Santa Fe Public Library

Santa Fe Seed Library


On Saturday, September 24 from 1-3 pm Seed Stewards and Master Gardeners Susie Sonflieth and Diane Pratt will offer “How to Save Seeds for Resilient Gardens” in conjunction with the Master Gardeners Let’s Grow! Education series. The class includes the basics of harvesting, processing, and storage of vegetable, herb, and flower seeds through hands-on demonstrations and will be held at the Santa Fe County Fairgrounds, 3229 Rodeo Road, outdoors under the portal of the Exhibit Hall.

Resources for seed saving, growing vegetables from seed, growing tomatoes, soil preparation, seed viability, seed isolation charts, and much more are posted at and


Santa Fe Seed Library at the Southside Branch Library

March 26, 2022, marked the re-opening of the Seed Library at its original location at the Santa Fe Public Library’s Southside Branch on Jaguar Drive.  The Seed Library, operated by the Santa Fe Extension Master Gardeners’ Seed Stewards, houses thousands of open-pollinated vegetable, herb, and flower seeds donated by local growers and commercial seed companies. Patrons may “check out” up to 5 packets at no cost. A library card is not required to use the Seed Library.

The Seed Library will be open during the library’s regular open hours.

“It’s so great to be able to operate the Seed Library out of the library again after two difficult pandemic years of distributing seeds via “Mini Seed Libraries” at eleven locations around the city and county. We look forward to being able to meet Seed Library patrons on Saturday mornings and talk with folks about growing from seeds and saving seeds,” said co-project leader Christine Salem.

To help patrons make selections and learn about seed-saving practices, the Seed Stewards will staff an information table at the Seed Library on Saturdays from 10 a.m. to 12 p.m. through the spring. Patrons will be offered resources on how to harvest seeds, and learn how saving those seeds for planting the following years will result in locally-adapted, climate-change resilient varieties of their very own. Patrons are encouraged (but not required) to return part of their harvest to help increase the library’s locally-grown seed offerings.

For those new to vegetable gardening, the SFEMG Seed Stewards will offer free Basic Seed Saving and Gardening Workshops throughout the season.

Since its launch in 2019, Santa Fe Seed Library has distributed nearly 15,000 seed packets to the community. In January, 2020, the Santa Fe Reporter named it one of their Twenty Favorite Things About Santa Fe.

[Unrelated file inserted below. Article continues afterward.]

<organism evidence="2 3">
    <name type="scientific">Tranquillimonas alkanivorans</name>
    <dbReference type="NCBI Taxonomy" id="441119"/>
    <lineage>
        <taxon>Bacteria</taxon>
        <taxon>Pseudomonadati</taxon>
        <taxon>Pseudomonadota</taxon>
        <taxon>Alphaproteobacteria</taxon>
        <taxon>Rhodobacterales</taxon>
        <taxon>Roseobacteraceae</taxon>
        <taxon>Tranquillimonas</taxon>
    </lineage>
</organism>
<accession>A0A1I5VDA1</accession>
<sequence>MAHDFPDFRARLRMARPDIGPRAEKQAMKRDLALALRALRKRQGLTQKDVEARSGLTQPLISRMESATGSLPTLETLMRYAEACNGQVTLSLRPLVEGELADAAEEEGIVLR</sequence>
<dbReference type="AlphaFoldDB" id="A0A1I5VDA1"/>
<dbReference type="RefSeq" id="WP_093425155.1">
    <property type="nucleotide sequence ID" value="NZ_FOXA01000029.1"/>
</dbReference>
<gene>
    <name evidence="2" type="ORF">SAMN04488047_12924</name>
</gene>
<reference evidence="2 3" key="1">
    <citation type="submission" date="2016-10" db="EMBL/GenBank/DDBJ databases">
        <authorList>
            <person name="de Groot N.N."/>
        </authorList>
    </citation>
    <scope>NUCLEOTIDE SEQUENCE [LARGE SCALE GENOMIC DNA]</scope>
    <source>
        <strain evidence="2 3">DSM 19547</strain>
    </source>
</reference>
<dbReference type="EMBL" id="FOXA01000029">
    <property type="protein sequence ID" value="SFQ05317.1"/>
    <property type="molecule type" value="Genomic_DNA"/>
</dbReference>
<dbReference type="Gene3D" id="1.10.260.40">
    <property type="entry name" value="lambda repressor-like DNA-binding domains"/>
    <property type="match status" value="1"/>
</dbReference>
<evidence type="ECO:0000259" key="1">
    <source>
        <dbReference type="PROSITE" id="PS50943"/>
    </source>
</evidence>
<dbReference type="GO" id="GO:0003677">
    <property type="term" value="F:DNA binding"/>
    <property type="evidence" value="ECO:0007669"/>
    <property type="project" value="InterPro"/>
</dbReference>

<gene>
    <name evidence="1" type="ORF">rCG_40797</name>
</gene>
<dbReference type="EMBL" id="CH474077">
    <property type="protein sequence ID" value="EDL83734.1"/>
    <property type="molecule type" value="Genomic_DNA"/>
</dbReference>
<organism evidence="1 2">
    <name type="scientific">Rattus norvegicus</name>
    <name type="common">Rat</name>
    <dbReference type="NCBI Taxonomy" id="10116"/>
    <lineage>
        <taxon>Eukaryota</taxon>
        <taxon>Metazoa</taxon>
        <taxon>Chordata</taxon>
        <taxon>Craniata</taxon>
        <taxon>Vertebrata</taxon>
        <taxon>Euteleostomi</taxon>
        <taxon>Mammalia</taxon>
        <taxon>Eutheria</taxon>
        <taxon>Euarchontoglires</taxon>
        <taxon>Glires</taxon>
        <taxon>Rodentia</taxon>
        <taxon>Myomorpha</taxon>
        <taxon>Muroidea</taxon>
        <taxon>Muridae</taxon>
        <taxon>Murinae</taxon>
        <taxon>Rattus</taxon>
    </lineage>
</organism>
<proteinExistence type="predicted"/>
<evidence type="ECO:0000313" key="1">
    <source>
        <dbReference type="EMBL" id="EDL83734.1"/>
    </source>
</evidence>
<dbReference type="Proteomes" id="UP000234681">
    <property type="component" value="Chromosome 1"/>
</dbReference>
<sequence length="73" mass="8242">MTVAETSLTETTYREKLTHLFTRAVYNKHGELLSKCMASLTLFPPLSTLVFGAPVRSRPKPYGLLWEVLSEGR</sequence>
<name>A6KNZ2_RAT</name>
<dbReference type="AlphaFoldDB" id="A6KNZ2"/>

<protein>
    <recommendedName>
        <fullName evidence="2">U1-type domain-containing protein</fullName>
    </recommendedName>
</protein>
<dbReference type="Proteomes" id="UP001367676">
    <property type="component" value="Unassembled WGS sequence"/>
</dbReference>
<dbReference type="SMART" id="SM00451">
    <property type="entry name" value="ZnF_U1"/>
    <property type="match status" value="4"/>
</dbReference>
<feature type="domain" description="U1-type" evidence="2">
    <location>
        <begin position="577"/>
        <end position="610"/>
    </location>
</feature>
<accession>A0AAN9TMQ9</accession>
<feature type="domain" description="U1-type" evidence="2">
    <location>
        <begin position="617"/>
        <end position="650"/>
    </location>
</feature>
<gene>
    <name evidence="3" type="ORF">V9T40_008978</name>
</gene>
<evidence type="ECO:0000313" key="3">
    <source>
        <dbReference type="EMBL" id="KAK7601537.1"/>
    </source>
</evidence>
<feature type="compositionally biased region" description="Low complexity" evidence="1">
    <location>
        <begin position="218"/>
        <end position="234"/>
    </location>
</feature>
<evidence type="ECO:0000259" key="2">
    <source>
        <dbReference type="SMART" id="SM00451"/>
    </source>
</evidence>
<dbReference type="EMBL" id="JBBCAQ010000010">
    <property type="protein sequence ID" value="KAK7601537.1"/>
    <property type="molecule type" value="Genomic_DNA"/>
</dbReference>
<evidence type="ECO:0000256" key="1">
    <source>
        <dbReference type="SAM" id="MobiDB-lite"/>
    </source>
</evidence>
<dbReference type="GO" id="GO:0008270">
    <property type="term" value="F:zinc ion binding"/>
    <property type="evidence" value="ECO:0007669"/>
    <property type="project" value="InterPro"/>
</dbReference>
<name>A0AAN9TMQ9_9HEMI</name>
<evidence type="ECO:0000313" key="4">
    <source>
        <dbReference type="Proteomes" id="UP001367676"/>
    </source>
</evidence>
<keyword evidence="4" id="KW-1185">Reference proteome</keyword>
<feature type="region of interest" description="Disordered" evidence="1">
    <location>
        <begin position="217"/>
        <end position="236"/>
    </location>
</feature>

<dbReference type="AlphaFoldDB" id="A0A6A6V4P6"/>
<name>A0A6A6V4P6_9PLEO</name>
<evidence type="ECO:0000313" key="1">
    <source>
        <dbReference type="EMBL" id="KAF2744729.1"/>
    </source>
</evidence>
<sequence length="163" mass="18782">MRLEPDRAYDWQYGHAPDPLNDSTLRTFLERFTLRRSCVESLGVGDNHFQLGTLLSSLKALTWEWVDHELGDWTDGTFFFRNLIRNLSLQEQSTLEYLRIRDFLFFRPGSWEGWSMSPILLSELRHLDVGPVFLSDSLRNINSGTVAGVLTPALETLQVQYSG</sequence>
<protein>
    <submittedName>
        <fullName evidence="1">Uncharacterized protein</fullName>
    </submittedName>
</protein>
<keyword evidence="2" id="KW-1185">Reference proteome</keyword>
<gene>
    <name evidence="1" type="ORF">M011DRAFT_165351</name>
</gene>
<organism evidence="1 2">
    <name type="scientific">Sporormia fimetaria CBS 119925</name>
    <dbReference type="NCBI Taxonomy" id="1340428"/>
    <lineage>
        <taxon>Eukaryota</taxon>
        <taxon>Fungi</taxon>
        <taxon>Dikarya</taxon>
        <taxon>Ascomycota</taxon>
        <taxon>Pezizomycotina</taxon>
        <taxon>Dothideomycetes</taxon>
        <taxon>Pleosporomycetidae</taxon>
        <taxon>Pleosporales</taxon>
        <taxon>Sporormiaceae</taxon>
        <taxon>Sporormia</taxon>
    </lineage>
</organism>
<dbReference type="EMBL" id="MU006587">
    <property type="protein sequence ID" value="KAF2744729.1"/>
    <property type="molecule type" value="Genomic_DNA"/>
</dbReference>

The Santa Fe Seed Library is a project of the Santa Fe Extension Master Gardeners’ Seed Stewards in partnership with the Santa Fe Public Library. We are grateful to Ace Hardware Santa Fe, Agua Fria Nursery, Baker Creek Heirloom Seeds, Botanical Interest, El Guique Farm, Farm Direct Organic, High Desert Seed + Gardens, High Ground Gardens, High Mowing Organic Seeds, La Villita Ranch, Lake Valley Seeds, Plants of the Southwest, Reunity Resources, Santa Fe Botanical Garden, Seed Savers Exchange, Snake River Seed Cooperative, Western Family Farm, Zulu Petals, and the many local gardeners who have donated their seeds.

Seed Library Support and Workshops

In partnership with the Santa Fe Public Library, Seed Stewards will put on educational events virtually and in-person for the public during peak planting and harvesting times. Topics include how to start and transplant seeds; soil building and raised beds; how to select, collect, and save seeds; seed exchanges; seed storing; drip irrigation techniques, botany and breeding. Workshop schedules will be posted on both the SFPL and SFEMG websites. Seed Stewards will work with SFPL to create posters, flyers, brochures, booklets and digital resources to provide how-to information and support to the public on seeds and seed stewardship. Materials will be available at the Seed Library and online.

What Are Locally-Adapted Seeds and Why are they Important?

Open-pollinated seeds versus hybridized or genetically-modified seeds that have evolved over numerous growing seasons or perhaps even thousands of years are inherently more bio-diverse, giving them the ability to thrive in a specific regional climate, geography, and hydrology. Furthermore, this biodiversity is like a built-in insurance policy that enables adaptability to climatic change, and will be hardy and resistant to environmental stresses that would fell plants from seed imported from other regions or countries.

Find out more at

Online Resources

  • Main Library

    145 Washington Avenue
    (505) 955-6781

  • Oliver La Farge Branch

    1730 Llano Street
    (505) 955-4862

  • Southside Branch

    6599 Jaguar Drive
    (505) 955-2820